State Records Committee Appeal Decision 19-37


MCKHELYN JONES on behalf of the UVU REVIEW, Petitioner, v.



Case No. 19-37

By this appeal, Petitioner, Mckhelyn Jones, on behalf of the UVU Review student newspaper, seeks access to records held by Respondent, Utah Valley University (“UVU”).


On or about February 8, 2019, Ms. Jones made a request for a record pursuant to the Government Records Access and Management Act (“GRAMA”). Ms. Jones requested eight initial contact reports from the UVU Police Department regarding specific incidents involving the UVU Police Department. She also made a request for a fee waiver stating “I am a member of the media who is collecting data that will be used for publication.”

Except for one report which was still under active investigation, UVU fulfilled Petitioner’s records request without redactions, but denied the fee waiver request. Ms. Jones appealed the denial of the fee waiver to UVU’s Chief Administrative Officer, Val Peterson, claiming that “unreasonable fees” were being placed on Petitioner regarding access to initial contact reports. On or about April 2, 2019, Mr. Peterson upheld the fee waiver denial, stating that the fee being charged was a reasonable fee because it did not exceed the salary of the lowest paid employee who had the necessary skills and training to perform the records request.

On April 23, 2019, Petitioner filed an appeal with the State Records Committee (“Committee”) regarding the denial of the fee waiver request. After hearing oral argument and testimony on October 10, 2019, and carefully considering the requested relief of the parties, the Committee issues the following Decision and Order.


1. A governmental entity may charge a reasonable fee to cover the governmental entity’s actual cost of providing a record. Utah Code § 63G-2-203(1). When a governmental entity compiles a record in a form other than that normally maintained by the governmental entity, actual costs may include the cost of staff time searching, retrieving, and other direct administrative costs complying with the request. Utah Code § 63G-2-203(2)(a)(ii). An hourly charge may not exceed the salary of the lowest paid employee who has the necessary skill and training to perform the request. Utah Code § 63G-2-203(2)(b). Additionally, no charge may be made for the first quarter hour of staff time. Utah Code § 63G-2-203(2)(c). A governmental entity may not charge a fee for inspecting a record. Utah Code § 63G-2-203(5)(b).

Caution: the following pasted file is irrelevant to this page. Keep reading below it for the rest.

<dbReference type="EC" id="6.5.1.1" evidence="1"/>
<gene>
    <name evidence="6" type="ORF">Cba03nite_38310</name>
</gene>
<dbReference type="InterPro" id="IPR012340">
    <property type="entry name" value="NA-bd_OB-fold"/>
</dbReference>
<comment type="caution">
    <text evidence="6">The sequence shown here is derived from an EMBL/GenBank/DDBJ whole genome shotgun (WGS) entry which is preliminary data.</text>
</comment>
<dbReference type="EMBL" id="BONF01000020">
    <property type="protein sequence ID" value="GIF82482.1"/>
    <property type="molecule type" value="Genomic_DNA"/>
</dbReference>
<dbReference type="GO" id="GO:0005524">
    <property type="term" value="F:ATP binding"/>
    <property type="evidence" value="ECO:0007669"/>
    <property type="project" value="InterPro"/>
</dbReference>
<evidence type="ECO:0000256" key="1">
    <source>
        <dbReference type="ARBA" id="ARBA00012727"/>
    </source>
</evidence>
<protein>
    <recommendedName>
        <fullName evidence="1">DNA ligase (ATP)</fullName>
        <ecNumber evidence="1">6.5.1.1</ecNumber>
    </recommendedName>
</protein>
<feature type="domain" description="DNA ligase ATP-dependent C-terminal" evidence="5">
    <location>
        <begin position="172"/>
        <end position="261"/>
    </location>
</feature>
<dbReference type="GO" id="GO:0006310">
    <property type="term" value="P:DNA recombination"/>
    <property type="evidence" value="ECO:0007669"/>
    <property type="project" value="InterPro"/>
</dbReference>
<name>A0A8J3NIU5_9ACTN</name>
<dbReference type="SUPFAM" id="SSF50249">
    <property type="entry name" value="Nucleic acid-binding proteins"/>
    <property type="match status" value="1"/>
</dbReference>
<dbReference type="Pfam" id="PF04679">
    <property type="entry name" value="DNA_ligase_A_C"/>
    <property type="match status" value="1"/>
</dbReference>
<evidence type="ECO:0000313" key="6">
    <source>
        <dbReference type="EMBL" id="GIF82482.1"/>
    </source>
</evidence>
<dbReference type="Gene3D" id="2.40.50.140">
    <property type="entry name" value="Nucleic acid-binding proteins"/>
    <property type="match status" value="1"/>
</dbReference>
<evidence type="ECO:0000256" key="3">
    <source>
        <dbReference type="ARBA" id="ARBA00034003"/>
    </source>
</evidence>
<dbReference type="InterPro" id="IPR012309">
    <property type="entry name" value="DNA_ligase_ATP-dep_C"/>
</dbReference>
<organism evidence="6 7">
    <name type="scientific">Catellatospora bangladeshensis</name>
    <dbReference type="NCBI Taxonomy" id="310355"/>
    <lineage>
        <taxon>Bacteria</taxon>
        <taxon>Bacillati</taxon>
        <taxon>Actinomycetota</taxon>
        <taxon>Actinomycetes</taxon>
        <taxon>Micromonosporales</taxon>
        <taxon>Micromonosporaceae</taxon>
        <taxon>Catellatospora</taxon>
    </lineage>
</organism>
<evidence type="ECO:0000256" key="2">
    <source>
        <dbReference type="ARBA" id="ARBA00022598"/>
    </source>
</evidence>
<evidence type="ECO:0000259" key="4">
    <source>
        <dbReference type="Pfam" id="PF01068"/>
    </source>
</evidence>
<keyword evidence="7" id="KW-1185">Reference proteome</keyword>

2. Initial contact reports are normally public. Utah Code § 63G-2-301(3)(g). Additionally, a governmental entity may not use the physical form, electronic or otherwise, in which a record is stored, to deny or unreasonably hinder the rights of a person to inspect and receive a copy of a record under GRAMA. Utah Code § 63G-2-201(13). If a governmental entity receives a request for access to a record that contains both information that the requester is entitled to inspect, and information that the requester is not entitled to inspect, the governmental entity shall allow access to the information the requester is entitled to inspect and also deny access to the information that is exempt from disclosure. Utah Code § 63G-2-308.